Southern Oregon has been home to many prominent wrestling duals over the years, mostly thanks to the history of programs like Crater, Eagle Point...
A new year brought about a new wrestling style for North Medford sophomore Henry Cox, and it definitely seems to have suited him thus far.
Cox is among a number of local wrestling standouts who will look to make some noise during this weekend's District 4 Regional Championships, entering the eight-team state qualifier with a Black Tornado-best 31-3 record.
The 5-foot-7 standout is ranked No. 1 at 106 pounds, although Cox is seeded second to Roseburg freshman Bennett Mesa, who is No. 2 in the Class 6A state rankings, for the two-day tourney in Roseburg that begins Friday.
"Henry's been our best wrestler all year," says first-year North Medford head coach Phillip Lopez. "He's only lost one match in Oregon and the two down in Nevada were against top-10 California kids and good matches."
Cox has 21 pins and one technical fall among his 31 victories, falling just shy of another tech fall with his 14-1 decision over Eagle Point's Christian Torrico in the 113-pound title match during the Rogue Valley Championships.
Gaining pins is something that has really only popped up for Cox over the last couple years, but he credits Lopez with giving his wrestling a boost this season.
"I'm a lot more aggressive than I was last year," says Cox, 16. "Just the way coach (Lopez) has been teaching me how to wrestle is a lot different than (former North coach Nolan Harris). I'm attacking and shooting more often, and not being on the defensive like I was last year. I'm just trying to keep up the tempo and it definitely fits me better."
Cox says he began wrestling when he was 4 years old and was immediately taken by a sport most aren't willing to take on because of all its challenges.
"It's one of those sports that not everyone does because it's pretty tough and not a lot of people can handle it," he says. "I like to think that I can handle it a little better than the others and that's why I've kept with it."
Cox had a solid introduction to high school wrestling last year, placing third at the regionals to earn his first chance at the Class 6A state tournament. Up in Portland, however, the experience was not as positive as he would've hoped. Cox went 0-2 with a 10-1 loss in the opener and a tech fall loss in consolation action.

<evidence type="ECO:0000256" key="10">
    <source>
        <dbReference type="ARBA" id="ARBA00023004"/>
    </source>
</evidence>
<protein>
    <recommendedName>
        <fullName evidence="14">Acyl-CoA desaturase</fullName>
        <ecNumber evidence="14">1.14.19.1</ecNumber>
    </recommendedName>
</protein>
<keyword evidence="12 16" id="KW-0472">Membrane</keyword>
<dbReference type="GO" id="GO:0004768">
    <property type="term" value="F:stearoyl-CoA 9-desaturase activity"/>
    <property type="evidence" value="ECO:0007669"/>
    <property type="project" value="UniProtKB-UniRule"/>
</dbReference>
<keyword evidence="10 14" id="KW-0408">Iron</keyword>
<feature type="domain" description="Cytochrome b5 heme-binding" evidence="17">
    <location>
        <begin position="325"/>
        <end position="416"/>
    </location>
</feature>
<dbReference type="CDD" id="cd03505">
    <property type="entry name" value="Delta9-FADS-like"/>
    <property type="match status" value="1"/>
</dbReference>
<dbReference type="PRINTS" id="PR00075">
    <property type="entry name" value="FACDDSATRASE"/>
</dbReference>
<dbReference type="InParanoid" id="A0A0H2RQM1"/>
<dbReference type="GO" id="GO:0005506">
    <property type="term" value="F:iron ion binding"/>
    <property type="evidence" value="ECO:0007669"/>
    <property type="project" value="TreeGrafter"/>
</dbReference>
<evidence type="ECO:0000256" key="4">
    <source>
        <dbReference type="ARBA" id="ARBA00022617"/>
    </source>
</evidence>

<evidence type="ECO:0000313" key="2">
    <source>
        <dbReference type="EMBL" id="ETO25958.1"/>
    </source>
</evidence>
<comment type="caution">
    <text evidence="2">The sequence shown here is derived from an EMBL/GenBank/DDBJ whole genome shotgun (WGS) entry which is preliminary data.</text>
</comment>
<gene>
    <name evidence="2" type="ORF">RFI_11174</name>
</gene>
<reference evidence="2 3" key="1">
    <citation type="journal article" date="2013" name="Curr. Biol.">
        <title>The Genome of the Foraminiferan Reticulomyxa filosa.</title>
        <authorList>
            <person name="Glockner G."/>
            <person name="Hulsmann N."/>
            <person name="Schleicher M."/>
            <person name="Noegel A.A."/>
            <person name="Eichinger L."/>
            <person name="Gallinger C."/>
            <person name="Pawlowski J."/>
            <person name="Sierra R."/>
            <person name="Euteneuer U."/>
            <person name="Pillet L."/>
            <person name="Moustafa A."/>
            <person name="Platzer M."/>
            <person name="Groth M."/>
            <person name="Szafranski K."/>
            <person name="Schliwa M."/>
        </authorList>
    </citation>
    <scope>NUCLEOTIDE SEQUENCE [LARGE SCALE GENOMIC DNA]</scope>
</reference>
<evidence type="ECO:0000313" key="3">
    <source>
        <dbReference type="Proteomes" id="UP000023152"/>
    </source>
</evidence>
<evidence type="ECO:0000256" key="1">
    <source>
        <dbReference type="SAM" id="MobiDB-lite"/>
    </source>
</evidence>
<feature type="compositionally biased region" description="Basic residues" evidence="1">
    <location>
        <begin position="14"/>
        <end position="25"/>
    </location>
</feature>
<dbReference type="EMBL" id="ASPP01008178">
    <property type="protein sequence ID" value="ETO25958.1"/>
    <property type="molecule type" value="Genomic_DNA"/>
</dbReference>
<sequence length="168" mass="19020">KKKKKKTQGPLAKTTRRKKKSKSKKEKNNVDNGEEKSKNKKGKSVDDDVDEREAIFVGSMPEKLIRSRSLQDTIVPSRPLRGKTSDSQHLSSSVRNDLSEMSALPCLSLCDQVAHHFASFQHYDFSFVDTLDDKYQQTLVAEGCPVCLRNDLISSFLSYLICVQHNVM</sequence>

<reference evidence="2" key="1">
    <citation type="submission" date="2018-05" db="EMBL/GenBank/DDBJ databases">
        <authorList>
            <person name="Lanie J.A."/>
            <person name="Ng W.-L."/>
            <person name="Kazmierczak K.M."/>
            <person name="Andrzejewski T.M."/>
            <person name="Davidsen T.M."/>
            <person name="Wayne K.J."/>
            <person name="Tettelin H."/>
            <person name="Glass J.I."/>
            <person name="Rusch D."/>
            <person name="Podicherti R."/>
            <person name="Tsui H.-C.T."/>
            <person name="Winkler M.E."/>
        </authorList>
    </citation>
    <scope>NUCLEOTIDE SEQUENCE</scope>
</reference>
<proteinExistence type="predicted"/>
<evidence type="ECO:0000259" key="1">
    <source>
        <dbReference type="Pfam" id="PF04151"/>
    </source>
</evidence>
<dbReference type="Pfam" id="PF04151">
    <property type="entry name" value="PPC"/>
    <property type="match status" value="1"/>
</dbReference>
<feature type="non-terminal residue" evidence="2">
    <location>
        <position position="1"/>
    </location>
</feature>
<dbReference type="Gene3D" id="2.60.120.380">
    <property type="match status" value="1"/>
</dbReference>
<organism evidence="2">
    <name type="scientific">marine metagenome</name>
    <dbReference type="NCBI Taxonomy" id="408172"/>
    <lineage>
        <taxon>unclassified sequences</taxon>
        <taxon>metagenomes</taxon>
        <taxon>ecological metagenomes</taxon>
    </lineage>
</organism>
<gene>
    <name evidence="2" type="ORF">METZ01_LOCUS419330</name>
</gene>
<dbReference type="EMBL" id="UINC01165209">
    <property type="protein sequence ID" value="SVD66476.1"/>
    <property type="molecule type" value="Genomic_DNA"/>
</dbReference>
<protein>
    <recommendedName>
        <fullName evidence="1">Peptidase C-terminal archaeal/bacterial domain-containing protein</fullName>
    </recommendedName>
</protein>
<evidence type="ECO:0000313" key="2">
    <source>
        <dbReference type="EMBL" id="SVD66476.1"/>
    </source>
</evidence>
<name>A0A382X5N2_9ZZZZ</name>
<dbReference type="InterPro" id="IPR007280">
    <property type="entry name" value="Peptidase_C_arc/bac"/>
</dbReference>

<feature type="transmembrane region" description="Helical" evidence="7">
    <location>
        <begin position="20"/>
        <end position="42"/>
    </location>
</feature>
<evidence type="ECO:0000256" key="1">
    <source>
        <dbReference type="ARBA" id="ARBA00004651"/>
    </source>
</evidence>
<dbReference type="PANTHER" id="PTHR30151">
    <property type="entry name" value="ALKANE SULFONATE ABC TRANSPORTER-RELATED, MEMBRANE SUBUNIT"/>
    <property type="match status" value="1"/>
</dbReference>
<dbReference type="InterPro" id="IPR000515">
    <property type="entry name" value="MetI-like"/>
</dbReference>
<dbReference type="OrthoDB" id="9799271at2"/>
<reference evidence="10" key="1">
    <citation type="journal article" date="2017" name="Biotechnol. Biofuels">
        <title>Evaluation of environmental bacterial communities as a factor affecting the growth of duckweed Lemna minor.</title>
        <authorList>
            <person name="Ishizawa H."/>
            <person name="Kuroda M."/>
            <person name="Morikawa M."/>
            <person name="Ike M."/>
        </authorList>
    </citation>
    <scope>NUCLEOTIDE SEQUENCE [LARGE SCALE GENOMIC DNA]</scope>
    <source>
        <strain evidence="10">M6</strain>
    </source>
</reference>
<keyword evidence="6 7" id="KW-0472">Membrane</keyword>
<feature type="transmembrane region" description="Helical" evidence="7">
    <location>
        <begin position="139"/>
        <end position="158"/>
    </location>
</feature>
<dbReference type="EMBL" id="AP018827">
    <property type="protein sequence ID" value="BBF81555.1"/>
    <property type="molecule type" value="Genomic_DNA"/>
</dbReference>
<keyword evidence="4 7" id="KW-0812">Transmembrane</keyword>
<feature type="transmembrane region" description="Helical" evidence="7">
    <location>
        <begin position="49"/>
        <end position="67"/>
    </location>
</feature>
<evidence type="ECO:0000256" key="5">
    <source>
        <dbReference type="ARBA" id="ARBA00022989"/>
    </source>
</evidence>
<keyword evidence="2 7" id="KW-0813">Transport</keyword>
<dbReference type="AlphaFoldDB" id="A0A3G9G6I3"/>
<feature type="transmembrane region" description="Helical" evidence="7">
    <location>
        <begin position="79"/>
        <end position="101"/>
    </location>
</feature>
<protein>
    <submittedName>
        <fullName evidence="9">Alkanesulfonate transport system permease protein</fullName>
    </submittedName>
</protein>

"That's been on my mind a lot," he says of how last season ended. "That's definitely not going to happen again, that's for sure."
His freshman campaign wasn't a total loss for Cox, however. He advanced as high as No. 7 in the state rankings and got to train against regional champion Austin Mitchell, who as a senior was a No. 2 seed at 106 in the state tourney.
"It helped me having someone who could always beat me at practice for sure," says Cox. "Having someone beat up on me like Austin helped me a lot mentally to prepare for this season."
Cox began the season with the intent of earning a championship at the regional and state levels, and it was a fifth-place showing at the Sierra Nevada Classic in December that shined a light on that being a realistic possibility.
"I thought that was a big accomplishment for me," he says, noting he didn't place at all one year ago at the event. "That tournament is quite a bit bigger than the state tournament and there was something like 68 kids in my bracket, so it was pretty good to place at that."
It was there that Cox suffered two of his three defeats, one on a 3-0 decision by Chris Marrin of Clovis West and another on a first-period pin by Benicia's Christian Ramos. His only other loss this year — and lone one to an Oregon wrestler — was when Dallas standout Cody Bibler scored an 11-0 major decision in the championship final at the season-opening North Bend Coast Classic.
Other than those matches, Lopez says Cox has "pretty much been putting a stamp on him being one of the top 106 pounders." He stormed through the brackets in the Grants Pass Winter Kickoff, the Rogue Valley Championships, Eagle Point Invitational and Willie Wilkinson Memorial Tournament without a loss.
"He's a pretty solid guy and can wrestle anyone in the country," says Lopez. "He just has to keep plugging away like he has been. He's kind of a machine when he's on top."
Cox says he's a lot stronger this season and that has helped him secure so many pins at 106, although that's not his intent when he steps out on the mat.
"It's exciting to get pins but I try not to let it get to my head," he says. "Pins are good but I'm just waiting for that state tournament, that's my ultimate goal. I definitely want to be a state champion and I've been working hard all season for that."
Lopez says the No. 1 state ranking for his wrestler is well-deserved, especially given his transformation into more of an offensive-minded wrestler.
"He's just mean and he wrestles forward," says the coach. "He fights in every position very well and never stops moving. He's a really good hand fighter and he just doesn't give up position. Like a lot of the top wrestlers, he doesn't give a lot of windows to take a good shot from."
Cox definitely feels like he's a more well-rounded wrestler these days, and sees himself peaking at this time of the season. His No. 2 seeding at the state tourney likely has to do with a preseason club wrestling loss to Mesa in October but Cox has been able to hold firmly to the No. 1 state ranking throughout the high school season.
"It just makes me wrestle harder because I know people are trying to beat me and everyone's looking out for me," he says of the top ranking. "It keeps me motivated to stay up in first and win it all eventually."
Reach reporter Kris Henry at 541-776-4488, email@example.com, www.facebook.com/krishenryMT or www.twitter.com/Kris_Henry